Using a technique called server push, the server can send messages back to the client.
Server push is particularly useful when the client needs to be notified of the completion of an asynchronous request.
The server can make both synchronous and asynchronous calls against client-side objects. The client handles server-side requests the same way the server handles client-side requests. Asynchronous requests against a particular client-side object are queued and processed after all synchronous requests.
To send a message to the client, the server needs to know which client-side object to send the message to. Therefore, the client must pass an object reference to the server. When the server receives the object reference, it creates a remote reference to the client-side object and calls one or more functions associated with this object. Function calls made against the remote reference are passed back over the wire to the client that contains the object.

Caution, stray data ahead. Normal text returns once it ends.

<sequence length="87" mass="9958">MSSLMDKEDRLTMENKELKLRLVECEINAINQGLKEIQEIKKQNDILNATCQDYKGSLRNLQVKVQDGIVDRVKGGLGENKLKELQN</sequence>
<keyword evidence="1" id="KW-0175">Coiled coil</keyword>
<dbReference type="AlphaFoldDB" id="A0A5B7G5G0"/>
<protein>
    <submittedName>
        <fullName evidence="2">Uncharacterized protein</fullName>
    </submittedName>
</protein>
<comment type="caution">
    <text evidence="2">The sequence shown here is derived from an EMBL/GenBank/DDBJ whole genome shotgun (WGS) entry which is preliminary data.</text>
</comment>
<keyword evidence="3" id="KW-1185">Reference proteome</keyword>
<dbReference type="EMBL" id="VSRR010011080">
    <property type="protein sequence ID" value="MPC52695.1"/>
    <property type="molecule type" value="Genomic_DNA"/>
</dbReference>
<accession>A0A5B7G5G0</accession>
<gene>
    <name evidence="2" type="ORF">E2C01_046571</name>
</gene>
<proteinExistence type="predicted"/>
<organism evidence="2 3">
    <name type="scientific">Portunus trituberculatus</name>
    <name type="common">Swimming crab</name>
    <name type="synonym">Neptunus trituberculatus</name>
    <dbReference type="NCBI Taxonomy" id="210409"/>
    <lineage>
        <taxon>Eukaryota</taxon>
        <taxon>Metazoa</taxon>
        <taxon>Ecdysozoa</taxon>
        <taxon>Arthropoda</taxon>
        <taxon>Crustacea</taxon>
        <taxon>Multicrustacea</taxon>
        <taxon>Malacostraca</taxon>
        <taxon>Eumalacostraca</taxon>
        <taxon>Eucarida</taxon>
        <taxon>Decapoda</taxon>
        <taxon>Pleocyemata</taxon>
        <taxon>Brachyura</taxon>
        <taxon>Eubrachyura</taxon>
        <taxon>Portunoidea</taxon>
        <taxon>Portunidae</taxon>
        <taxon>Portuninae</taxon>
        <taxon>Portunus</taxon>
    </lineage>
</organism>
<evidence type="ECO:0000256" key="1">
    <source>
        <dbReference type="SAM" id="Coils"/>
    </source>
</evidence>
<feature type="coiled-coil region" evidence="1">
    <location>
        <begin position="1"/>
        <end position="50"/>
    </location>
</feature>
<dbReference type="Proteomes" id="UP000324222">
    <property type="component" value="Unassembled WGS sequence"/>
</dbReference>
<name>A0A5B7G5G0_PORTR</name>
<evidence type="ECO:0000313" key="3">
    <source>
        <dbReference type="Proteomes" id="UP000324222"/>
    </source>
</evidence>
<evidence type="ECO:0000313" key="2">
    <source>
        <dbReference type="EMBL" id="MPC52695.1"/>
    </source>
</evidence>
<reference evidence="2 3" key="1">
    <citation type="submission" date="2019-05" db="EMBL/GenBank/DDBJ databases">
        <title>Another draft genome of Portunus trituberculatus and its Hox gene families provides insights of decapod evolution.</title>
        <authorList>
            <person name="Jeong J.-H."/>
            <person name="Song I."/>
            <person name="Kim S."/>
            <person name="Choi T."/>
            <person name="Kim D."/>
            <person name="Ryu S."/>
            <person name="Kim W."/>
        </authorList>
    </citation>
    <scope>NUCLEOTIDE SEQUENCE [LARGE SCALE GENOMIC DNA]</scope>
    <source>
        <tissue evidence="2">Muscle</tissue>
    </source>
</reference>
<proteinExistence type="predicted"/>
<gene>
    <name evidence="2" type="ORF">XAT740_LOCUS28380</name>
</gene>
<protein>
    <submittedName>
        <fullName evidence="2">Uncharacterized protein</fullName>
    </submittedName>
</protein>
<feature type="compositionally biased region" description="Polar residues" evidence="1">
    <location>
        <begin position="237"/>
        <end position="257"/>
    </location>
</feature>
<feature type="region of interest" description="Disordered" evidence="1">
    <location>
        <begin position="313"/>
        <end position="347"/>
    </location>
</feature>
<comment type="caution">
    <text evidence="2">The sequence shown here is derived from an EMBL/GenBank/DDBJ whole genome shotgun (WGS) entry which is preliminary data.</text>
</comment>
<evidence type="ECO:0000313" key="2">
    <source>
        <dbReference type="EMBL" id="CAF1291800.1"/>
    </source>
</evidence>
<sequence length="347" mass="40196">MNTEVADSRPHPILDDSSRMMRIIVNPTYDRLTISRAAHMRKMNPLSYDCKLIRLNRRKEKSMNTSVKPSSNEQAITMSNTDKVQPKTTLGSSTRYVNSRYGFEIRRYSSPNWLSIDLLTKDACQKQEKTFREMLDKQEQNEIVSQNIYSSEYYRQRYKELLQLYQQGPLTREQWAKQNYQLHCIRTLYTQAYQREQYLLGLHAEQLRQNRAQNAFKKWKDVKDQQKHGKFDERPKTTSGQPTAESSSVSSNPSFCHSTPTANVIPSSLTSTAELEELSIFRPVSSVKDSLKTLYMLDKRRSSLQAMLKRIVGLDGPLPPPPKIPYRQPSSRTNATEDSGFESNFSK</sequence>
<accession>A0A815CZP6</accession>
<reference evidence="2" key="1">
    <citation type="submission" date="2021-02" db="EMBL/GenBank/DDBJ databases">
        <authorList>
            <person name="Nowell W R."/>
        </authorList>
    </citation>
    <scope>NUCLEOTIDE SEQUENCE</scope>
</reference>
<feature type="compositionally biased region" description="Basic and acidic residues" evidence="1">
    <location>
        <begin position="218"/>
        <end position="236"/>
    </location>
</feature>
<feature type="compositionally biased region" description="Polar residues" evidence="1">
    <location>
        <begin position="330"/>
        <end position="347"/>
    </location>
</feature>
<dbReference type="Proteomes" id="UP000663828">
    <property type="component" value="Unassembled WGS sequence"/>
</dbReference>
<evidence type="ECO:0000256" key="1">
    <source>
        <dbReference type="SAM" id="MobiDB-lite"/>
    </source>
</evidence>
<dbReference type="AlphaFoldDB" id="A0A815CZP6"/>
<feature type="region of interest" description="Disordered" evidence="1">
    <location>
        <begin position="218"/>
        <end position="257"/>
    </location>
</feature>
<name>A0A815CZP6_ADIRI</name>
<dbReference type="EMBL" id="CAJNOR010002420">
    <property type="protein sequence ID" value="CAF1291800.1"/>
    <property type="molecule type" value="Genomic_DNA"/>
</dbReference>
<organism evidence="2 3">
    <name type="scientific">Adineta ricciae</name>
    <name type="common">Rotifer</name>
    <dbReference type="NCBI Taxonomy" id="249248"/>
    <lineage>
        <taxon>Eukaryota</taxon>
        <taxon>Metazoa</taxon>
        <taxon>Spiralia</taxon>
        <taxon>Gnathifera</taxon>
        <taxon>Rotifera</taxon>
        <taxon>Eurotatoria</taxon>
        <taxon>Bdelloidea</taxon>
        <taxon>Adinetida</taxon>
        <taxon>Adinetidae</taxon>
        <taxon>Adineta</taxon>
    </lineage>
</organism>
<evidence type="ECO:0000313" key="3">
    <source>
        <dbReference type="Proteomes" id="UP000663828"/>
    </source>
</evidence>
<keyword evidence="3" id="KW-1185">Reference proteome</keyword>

To ensure that messages are actually sent to the client-side object, the client must not pass an autoinstantiated object to the server. Instead the client must pass a reference to an object that is created with the CREATE statement.
For more information
For an example of server push, see Example of server push.